Energy in a Finite World

Options Magazine, Issue 1, 1981: 

The good news from IIASA’s large-scale  international study of the prospects of meeting global energy needs over the next 50 years is: “It could be done.”

The study’s "not-so-good" news is that to meet the growing worldwide demand, full use of all available energy sources—oil and gas, solar, renewables, and nuclear—will be necessary. Dirtier and more expensive fossil resources and vast quantities of synfuels will  have to be developed, as well as large-scale solar plants and nuclear breeder reactors. Small-scale solar and renewable resources will also play a growing role, but can only satisfy modest fraction of the total demand in the next century.

The IIASA analysis is the first truly global and long-term study of future energy, and the first in which scientists from East and West have collaborated. By using a consistent model of worldwide energy supply and demand, it avoids the common tendency of separate national studies to assume that sufficient imports will always be available, without comparing the demands of all countries against the likely supplies. By looking fifty years ahead it accounts for the time it takes for the energy system to undergo fundamental changes.

The principal goal of the study was to identify strategies for the transition from a world reliant on oil and gas to one supplied by sustainable sources of energy. But the original expectation that this could be accomplished within the 50-year horizon of the study turned out to be too optimistic. Instead, the IIASA group found that two transitions will have to take place. The first, from relatively cheap and clean conventional sources of oil and gas to more expensive and dirtier unconventional ones will continue through 2030. The second, to the essentially infinite supplies of solar, nuclear, and renewable energy will not be completed until late in the next century.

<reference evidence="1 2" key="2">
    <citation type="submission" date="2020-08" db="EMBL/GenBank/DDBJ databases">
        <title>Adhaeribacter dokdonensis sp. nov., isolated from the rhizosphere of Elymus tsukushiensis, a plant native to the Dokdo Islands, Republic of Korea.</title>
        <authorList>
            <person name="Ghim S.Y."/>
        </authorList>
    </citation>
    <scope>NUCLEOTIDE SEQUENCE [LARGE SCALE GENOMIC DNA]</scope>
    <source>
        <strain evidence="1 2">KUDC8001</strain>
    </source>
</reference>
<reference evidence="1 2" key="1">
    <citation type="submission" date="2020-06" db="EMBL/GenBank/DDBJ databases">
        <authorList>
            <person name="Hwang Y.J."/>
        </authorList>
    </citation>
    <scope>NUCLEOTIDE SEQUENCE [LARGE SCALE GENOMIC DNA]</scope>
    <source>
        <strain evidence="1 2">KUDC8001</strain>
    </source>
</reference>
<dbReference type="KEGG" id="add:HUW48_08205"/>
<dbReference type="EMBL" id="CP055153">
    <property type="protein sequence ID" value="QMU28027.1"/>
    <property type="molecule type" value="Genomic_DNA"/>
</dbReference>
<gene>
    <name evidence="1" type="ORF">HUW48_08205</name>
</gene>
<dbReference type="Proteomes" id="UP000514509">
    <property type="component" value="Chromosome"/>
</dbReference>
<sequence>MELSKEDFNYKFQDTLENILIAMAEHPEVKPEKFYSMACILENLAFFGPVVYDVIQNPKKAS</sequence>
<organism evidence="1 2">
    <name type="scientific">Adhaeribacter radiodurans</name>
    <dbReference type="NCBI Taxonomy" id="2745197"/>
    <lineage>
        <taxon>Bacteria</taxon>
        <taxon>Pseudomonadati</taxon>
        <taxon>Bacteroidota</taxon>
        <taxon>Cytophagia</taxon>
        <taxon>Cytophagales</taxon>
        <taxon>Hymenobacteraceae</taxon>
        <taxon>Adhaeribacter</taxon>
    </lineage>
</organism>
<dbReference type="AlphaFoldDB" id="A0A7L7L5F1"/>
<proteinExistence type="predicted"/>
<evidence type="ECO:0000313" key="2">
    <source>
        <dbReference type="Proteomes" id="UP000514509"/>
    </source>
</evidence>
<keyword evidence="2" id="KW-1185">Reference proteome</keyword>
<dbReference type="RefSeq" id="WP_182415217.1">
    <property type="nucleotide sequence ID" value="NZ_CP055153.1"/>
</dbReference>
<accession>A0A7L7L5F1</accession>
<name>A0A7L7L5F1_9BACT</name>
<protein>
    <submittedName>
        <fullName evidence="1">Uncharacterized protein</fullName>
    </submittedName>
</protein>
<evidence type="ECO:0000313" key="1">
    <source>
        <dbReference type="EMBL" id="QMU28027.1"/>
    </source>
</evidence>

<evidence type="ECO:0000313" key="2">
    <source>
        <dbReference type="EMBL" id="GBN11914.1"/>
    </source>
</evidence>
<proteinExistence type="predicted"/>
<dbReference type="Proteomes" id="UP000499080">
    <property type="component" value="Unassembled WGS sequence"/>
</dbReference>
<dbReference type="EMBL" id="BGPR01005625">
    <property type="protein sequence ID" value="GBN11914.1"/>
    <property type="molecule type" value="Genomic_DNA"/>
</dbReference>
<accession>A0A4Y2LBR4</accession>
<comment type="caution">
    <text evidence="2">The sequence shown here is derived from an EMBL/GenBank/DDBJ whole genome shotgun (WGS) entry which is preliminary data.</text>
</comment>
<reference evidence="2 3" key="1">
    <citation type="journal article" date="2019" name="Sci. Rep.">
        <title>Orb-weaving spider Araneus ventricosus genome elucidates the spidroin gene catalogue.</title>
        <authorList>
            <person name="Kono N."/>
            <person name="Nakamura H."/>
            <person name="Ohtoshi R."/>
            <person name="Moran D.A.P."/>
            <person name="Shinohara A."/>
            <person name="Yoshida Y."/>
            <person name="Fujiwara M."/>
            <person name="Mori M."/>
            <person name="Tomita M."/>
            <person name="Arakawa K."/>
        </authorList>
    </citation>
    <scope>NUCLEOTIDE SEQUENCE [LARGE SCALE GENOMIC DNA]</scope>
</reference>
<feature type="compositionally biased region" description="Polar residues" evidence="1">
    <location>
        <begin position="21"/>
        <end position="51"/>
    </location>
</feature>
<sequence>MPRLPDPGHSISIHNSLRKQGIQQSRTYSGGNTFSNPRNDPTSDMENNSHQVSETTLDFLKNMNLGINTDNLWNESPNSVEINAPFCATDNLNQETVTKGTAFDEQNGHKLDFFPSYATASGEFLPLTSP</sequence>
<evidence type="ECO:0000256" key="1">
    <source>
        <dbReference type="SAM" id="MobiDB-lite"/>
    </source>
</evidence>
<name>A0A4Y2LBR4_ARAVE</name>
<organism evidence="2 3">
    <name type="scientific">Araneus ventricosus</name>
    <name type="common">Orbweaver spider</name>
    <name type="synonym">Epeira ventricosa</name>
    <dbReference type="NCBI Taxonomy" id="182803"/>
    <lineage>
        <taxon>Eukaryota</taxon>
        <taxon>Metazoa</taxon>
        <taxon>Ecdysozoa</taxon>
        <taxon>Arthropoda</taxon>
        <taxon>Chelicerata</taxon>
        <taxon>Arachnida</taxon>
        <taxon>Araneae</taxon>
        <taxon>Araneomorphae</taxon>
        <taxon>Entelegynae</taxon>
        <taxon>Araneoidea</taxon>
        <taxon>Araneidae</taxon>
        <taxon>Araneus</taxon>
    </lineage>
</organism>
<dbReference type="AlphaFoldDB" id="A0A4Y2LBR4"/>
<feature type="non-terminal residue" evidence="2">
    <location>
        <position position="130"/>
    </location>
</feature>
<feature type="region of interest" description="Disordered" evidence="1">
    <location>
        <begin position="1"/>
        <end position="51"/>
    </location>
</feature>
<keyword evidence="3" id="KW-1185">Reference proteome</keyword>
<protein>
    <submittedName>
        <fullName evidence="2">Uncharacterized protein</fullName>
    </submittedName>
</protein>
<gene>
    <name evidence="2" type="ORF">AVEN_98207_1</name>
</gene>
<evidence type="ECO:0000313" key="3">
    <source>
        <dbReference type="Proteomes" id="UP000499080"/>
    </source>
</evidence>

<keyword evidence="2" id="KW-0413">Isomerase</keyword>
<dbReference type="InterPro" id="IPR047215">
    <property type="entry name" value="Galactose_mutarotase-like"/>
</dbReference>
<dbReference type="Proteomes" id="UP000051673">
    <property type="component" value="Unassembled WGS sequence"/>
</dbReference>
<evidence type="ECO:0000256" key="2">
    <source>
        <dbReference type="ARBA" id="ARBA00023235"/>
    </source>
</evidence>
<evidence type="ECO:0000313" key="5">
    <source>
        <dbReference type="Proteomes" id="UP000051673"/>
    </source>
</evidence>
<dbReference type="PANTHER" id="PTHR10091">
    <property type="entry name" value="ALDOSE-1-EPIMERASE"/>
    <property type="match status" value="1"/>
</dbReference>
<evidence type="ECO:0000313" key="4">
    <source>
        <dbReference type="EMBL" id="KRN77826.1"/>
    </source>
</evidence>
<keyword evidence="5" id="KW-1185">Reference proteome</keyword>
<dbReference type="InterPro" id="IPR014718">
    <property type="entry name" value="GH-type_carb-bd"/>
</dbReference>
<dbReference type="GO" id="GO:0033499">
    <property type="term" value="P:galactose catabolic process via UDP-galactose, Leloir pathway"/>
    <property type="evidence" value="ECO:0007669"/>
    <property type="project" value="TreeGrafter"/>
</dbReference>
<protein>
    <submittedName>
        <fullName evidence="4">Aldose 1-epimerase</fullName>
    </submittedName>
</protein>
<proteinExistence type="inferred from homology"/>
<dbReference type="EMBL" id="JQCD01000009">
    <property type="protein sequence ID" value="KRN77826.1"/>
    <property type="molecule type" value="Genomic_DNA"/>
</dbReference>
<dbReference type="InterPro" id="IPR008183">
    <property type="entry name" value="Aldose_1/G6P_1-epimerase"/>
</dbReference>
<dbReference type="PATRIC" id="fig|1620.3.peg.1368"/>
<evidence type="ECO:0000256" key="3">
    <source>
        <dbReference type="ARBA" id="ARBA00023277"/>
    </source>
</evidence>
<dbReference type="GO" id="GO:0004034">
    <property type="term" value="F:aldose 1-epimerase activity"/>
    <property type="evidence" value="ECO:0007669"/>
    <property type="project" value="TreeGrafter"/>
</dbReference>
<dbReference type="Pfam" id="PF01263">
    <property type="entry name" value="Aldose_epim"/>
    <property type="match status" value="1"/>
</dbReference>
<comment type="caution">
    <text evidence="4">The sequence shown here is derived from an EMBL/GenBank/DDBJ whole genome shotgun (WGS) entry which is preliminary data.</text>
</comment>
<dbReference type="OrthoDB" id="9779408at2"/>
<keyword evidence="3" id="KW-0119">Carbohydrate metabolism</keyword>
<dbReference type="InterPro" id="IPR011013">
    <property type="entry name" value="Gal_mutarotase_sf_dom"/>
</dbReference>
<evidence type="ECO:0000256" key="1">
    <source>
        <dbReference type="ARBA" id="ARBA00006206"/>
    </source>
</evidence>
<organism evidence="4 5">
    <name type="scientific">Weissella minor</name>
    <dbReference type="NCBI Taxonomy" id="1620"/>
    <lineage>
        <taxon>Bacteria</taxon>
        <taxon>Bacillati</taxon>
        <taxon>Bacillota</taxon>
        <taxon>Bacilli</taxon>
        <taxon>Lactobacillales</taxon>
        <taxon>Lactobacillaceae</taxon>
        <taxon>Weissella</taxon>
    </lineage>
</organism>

The analysis, however, is not entirely convinced that the promising paths will  actually be followed. The authors note: “At the very least, it will require that national  energy policies, corporate energy policies, and personal energy behavior be conceived  with as clear an understanding of their relationship to the global energy problem as possible. We cannot isolate ourselves.”

Moreover, all future energy paths have their costs: lower energy use could result 
in severe economic difficulties; higher  energy use allows for greater economic development, but poses more serious environmental dangers. The authors warn that increased use of fossil fuels could be constrained by the resulting CO2 releases into the atmosphere, which some scientists believe will lead to climatic changes.

As Professor Häfele, IIASA’s Deputy Director and Leader of the Energy Systems 
Program, put it: “It could be done, but only with pain and at high cost. However, if we 
fail to meet the challenge of the energy squeeze within the next couple of years, 
we may have to pay a much higher price in the long run. Time is our most scarce and 
valuable resource.”

In 1981 the results of the seven-year investigation  Energy in a Finite World was 
published by Ballinger Publishing Company in a volume subtitled Paths to a Sustainable 
Future. A second volume, subtitled A Global Systems Analysis, contains the detailed 
technical analysis. 

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Last edited: 06 February 2017



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